Kiev or Kyiv or Київ

Thursday, July 19, 2012

Upon arrival we have to "get our bearings" as Patrick likes to call it. Kiev is a city of about 3 million people and is known for its many beautiful churches. It is also one of the oldest cities in Europe. After a long walk up a pretty steep hill we stumbled upon St. Andrews Church which allowed for a beautiful view of the city. After our walk we settled into our cabin and then had a wonderful meal in the restaurant. An after dinner beer and peanuts in the top deck and we were in bed by 9pm.
On the boat

St. Andrews

Victory after a long climb

Beautiful view

Yummy dinner

Peanuts and Beer after dinner

Great first night in Kiev
The next morning we woke up and went for a run looking for the entrance to the walking bridge that was situated behind the boat. Not many people were out exercising (we saw one lady in tennis shoes). Most people were probably recovering from a wild party from the night bottles and McDonald's wrappers were everywhere.

Demetri our tour guide and Borris our bus driver take us to St. Sophia's cathedral which was built in 1037.  Our first stop inside the cathedral campus was Trinity church which surprisingly was not damaged in World War II as pretty much everything else was destroyed.  St. Sophia some say was blown up by a direct order of Hitler on November 3, 1941. The belltower was a gift from Moscow with a guarantee of lasting 10 years. It has lasted over 100 years. We also came upon the biggest sculpted woman of the world. After a quick tour through St. Sophia of Kyiv we headed towards the Monastery of the Caves which was founded by hermit monks in the 11th century. Before climbing into the caves I had to be covered. When we were going through the caves a group of Romanian tourists were also walking through. The Romanian old ladies would stop at each monks glass coffin (which the monks were just placed in at death and put in the cave-Patrick saw a pair of shriveled hands) and kiss the head of each monk.
Map so I don't forget what everything is called:)

Inside Trinity Church before I was told no photographs

View of the city

They love eggs

Monks chatting

Instructions for entering couples allowed

Covered and ready to go in the caves

Ukraine version of Statue of Liberty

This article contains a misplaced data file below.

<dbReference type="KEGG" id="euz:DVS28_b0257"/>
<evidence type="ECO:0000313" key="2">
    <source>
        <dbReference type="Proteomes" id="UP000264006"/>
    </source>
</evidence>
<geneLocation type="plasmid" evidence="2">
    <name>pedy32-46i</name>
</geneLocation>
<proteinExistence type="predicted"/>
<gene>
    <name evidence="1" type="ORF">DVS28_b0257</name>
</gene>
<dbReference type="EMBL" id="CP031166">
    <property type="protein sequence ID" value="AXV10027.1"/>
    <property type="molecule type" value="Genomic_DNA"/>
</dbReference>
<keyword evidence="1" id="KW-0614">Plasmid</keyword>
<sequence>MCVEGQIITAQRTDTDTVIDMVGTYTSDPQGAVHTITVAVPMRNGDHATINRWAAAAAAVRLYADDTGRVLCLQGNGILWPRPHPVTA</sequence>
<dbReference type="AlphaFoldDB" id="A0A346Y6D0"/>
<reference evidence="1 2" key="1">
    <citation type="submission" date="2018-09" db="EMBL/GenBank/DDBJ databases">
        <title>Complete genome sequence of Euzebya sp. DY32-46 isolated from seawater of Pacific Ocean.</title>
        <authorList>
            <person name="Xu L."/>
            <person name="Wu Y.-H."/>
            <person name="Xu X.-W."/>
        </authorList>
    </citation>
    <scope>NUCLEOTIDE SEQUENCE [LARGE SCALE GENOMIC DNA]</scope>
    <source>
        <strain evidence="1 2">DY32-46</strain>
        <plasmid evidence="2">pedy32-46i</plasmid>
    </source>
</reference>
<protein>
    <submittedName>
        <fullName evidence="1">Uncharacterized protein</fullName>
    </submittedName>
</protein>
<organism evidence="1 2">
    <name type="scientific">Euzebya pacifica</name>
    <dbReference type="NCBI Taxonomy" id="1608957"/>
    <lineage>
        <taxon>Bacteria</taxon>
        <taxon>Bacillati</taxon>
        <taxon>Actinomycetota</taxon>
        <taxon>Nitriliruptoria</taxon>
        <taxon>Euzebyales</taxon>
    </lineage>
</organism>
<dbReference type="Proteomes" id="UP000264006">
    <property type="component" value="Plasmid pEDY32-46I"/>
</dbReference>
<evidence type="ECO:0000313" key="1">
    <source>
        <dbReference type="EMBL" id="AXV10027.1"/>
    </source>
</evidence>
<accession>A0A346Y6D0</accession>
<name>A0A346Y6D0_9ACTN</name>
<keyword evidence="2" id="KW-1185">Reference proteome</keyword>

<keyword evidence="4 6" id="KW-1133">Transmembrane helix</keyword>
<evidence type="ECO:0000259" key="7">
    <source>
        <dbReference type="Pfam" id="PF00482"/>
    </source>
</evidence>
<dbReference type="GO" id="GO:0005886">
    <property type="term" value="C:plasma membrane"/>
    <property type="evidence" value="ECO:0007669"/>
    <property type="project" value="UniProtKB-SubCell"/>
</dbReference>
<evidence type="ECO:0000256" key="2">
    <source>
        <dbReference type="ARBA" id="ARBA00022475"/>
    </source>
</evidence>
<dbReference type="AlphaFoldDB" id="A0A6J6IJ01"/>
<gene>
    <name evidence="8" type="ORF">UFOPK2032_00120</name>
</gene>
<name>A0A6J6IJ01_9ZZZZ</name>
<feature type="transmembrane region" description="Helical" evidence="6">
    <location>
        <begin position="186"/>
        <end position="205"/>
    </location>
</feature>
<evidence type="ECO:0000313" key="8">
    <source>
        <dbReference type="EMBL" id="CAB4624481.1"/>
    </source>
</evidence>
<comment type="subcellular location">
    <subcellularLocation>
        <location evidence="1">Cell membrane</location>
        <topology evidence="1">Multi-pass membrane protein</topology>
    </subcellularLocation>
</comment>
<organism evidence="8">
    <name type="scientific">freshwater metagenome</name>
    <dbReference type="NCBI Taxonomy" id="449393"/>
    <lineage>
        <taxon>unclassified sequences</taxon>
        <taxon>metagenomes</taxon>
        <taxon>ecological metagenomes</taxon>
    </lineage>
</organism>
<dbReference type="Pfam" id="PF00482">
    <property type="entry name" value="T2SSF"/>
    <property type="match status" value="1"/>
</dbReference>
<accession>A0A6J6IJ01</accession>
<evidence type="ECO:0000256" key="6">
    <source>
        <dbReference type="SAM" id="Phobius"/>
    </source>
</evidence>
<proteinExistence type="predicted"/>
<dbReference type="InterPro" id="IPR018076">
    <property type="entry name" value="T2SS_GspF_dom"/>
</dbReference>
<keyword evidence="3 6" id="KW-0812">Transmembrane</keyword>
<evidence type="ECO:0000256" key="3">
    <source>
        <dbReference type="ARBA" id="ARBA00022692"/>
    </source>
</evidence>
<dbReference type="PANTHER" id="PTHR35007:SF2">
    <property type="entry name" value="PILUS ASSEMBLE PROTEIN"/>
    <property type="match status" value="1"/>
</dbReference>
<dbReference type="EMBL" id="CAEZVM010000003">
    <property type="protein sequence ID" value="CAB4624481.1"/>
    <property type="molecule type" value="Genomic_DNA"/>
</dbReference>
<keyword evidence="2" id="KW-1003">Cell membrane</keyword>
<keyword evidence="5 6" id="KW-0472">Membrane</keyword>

Entry to another St. Sophia

St. Sophia Church
Each day has allowed us to meet some interesting characters also traveling on the Viking Lomonosov. I should first tell you that the average age on this boat is 70 years old. We were approached on the first night by a gentleman telling us congratulations for being the youngest couple, and other than a couple of teenagers and a granddaughter, he was right!

The first set of Lomonosov characters was Assah from Memphis who reached over during lunch and took my individual packet of butter and knife. He explained that he loves the environment and does not like to dirty dishes. The two sisters that also joined us at the table informed us that they only go to places one time and that one is allergic to alcohol so they can't just sit in a bar all day, in one word this was a weird lunch and made me nervous for other interactions with passengers.

After lunch we went exploring in Kiev (just the two of us:). It was lovely. The city is hopping and coming off hosting the 2012 Euro Cup. We took the vestibul (trolley) up to the main city square. Along our walk we saw many many protesters for former Ukrainian Prime Minister Yulia Tymoshenko and many Ukrainians think wrongfully (Kyiv Post). We went to an art museum Pintick It was a very very small version of a Tate modern but very very cool.  There was an exhibit of Anish Kapoor that was very cool and very disturbing. The exhibit Shooting into the Corner left me shivering (especially the day after the Colorado shootings).
Anish Kapoor, Shooting Into the Corner


Just like Anthony Bourdain taught us...we visit the food market

Ukrainians LOVE monuments